President Carlo Azeglio Ciampi began talks with Italy's political leaders on Thursday to try to assemble a new government that &to=http:// english.pravda.ru/fun/2003/02/06/43091.html ' target=_blank>Silvio Berlusconi, who resigned as prime minister on Wednesday, is again expected to lead.
Ciampi will hold formal consultations with all parliamentary parties until noon (0600 EDT) on Friday, after which he will decide if Berlusconi has the necessary support to take back the reins.
Berlusconi is treating his resignation as a formality, a step required by the constitution if a prime minister wants to make a major reshuffle, but commentators say the fractious center-right will not easily agree on a new balance of power.
If Berlusconi fails to put his team back together, Ciampi would almost certainly be forced to call a snap general election, one year ahead of time, tells Reuters.
Mr Berlusconi, 68, will run the country in caretaker mode pending crisis talks to form a new government, based on the same coalition partners, within days.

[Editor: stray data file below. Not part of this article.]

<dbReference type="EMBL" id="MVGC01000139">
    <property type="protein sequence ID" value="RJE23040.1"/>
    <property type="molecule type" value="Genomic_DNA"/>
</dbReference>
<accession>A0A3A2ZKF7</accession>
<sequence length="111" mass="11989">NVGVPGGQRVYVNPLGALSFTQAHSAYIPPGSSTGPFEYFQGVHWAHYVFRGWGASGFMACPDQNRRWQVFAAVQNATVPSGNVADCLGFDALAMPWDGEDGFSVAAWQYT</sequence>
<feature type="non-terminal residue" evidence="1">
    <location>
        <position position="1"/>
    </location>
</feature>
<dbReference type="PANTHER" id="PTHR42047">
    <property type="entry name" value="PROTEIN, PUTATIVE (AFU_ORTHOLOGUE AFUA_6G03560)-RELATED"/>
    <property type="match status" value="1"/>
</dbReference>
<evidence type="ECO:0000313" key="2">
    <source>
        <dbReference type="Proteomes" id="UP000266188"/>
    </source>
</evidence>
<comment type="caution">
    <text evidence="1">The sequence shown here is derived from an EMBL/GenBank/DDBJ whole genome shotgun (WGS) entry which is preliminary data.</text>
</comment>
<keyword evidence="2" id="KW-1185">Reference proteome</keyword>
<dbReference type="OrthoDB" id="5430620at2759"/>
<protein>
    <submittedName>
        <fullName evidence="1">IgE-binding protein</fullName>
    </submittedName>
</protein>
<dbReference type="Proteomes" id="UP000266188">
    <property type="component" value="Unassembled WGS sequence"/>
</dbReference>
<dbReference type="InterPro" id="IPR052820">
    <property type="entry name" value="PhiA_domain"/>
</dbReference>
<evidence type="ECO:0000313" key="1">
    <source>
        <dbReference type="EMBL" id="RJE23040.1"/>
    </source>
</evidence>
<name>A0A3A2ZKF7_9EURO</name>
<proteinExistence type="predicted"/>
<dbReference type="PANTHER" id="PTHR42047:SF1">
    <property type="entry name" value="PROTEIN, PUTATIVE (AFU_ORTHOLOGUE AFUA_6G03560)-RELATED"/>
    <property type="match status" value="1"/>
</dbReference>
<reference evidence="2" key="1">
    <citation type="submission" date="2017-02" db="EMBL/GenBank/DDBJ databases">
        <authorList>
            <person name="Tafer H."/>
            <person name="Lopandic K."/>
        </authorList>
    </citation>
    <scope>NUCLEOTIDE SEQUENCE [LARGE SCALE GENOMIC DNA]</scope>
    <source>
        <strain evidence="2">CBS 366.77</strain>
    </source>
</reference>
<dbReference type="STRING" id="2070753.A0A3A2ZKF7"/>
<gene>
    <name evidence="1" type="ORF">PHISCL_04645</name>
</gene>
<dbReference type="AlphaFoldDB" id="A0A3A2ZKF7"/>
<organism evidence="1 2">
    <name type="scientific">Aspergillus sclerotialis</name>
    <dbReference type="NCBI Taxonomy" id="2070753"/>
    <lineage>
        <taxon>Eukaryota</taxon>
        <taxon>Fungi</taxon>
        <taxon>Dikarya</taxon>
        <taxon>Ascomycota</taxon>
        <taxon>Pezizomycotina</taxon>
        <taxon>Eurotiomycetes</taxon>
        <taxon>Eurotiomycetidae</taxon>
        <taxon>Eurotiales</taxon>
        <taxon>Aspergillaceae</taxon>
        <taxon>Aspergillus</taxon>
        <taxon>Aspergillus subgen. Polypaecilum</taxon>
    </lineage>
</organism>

"I'm sure this difficult moment can be overcome," he told the Senate during his resignation speech yesterday. "This majority was chosen by the electorate to govern, and it will do so until the end of its mandate."
Mr Berlusconi's House of Freedoms coalition served a record 1410 days -- the longest since Benito Mussolini's fascist dictatorship of 1922-43. The government had a mandate to serve another year, but Mr Berlusconi quit to avoid facing a parliamentary vote of confidence or a snap poll, both of which he risked losing.
Two of the government's five parties -- the Union of Christian Democrats (UDC) and the New Italian Socialist Party -- withdrew their ministers and pulled out of the coalition last week. This week a third party, the powerful right-wing National Alliance led by Foreign Minister Gianfranco Fini, threatened to do the same. The Italian constitution requires the prime minister to step down ahead of a major cabinet reshuffle, so Mr Berlusconi's resignation gives him the chance to appease the rebels by changing his policies and front bench.
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